This section is dedicated to take away all your "I wish someone had told me that before I went!" experiences. This way, you are better prepared for what to expect, what not to expect and can spend less time settling in, and more time making new friends in your chosen hostel. We share our insider knowledge of tips, tricks and important things to look out for in Amman. To help you make friends with Amman before you visit, we've included a few helpful and fun things you should know about the area. Enjoy!
Amman is the capital city of the Kingdom of Jordan in the Middle East. Here you'll find many restaurants serving local Middle Eastern and Arabic cuisine, such as shwarma (a meat dish), pita breads, mansaf (the national dish of Amman), falafel, and hummus. A number of more Western restaurants are also beginning to appear within the city. There are also a number of museums; art galleries; shisha or hookah cafes; citadels; and souqs (traditional Middle Eastern markets), selling herbs, spices, dried fruits, paintings, trinkets, and rugs. There is also a growing nightlife in Amman, with a number of nightclubs, bars, cafes, and restaurants opening up around the city.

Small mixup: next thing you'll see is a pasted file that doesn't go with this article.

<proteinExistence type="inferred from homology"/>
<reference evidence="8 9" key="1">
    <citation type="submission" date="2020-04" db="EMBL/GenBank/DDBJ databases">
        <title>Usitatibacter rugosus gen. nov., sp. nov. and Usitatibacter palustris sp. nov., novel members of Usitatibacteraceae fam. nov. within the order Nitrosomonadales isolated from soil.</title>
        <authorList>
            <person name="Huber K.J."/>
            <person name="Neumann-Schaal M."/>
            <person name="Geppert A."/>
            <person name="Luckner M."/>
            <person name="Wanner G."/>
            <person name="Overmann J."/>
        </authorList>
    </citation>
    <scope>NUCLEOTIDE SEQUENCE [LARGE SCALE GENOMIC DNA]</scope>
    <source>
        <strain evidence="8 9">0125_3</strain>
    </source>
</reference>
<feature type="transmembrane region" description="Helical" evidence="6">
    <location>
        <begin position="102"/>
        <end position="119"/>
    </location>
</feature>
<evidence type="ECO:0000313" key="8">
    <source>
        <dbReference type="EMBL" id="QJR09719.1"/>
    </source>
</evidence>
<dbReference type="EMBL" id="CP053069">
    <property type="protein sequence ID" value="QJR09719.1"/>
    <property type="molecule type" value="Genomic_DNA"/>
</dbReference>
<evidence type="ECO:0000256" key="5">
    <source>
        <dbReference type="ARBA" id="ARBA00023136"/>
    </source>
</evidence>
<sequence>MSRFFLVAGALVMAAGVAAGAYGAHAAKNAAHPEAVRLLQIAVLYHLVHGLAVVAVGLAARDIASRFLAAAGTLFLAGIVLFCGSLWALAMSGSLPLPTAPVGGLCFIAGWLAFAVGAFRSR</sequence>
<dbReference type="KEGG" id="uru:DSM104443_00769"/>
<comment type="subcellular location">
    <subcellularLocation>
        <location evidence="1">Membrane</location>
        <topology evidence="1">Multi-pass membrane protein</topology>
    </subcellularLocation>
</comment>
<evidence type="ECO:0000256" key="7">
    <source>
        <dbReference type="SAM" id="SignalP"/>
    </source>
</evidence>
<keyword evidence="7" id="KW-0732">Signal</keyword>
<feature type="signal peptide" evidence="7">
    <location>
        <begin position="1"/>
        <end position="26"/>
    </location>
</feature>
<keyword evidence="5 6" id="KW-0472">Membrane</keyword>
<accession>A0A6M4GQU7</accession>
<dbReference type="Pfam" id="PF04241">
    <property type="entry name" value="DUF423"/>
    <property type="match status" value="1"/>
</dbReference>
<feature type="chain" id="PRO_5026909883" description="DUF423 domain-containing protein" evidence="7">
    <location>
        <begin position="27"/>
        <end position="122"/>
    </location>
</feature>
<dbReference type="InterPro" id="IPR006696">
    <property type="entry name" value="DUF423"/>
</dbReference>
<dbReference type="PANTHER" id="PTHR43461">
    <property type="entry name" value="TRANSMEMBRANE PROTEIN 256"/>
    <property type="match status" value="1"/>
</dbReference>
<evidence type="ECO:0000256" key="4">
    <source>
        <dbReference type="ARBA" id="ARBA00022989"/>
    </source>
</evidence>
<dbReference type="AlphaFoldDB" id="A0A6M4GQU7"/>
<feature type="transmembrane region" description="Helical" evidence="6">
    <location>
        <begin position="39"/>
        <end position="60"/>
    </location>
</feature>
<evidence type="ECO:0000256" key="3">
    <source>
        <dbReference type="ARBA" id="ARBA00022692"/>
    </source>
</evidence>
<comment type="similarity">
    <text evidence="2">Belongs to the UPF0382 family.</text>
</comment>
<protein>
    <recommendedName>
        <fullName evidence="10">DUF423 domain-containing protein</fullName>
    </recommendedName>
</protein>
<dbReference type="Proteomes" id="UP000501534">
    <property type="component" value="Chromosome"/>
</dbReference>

There is a broad range of accommodation options in Amman, with plenty of modern resorts and luxury hotels for travelers wanting to splurge. There are many hostels in Amman for budget travelers. Amman hostels are usually good value for money, and include free Wi-Fi and internet, complimentary breakfast, complimentary tea throughout the day, a roof terrace, communal areas, and sometimes free shisha. Most hostels in Amman also have English-speaking staff members, who are happy to provide information about local attractions, tours, and events. Hostels in Amman can usually also arrange airport pickup and dropoff, ensuring that visitors won’t get ripped off when they first arrive into the city.
Jordan is an Islamic country, and though it's quite a liberal country in the Arabic world, women are still advised to dress modestly to avoid unwanted male attention, and avoid offending any local people. A headscarf is generally not required unless visiting a religious site, however a long skirt, or pants, with a long-sleeved top is recommended. Even men should avoid wearing shorts, or walking the streets topless, as this can be seen as disrespectful in some areas.
Written by local enthusiast for Amman hostelsKelly Sheldrick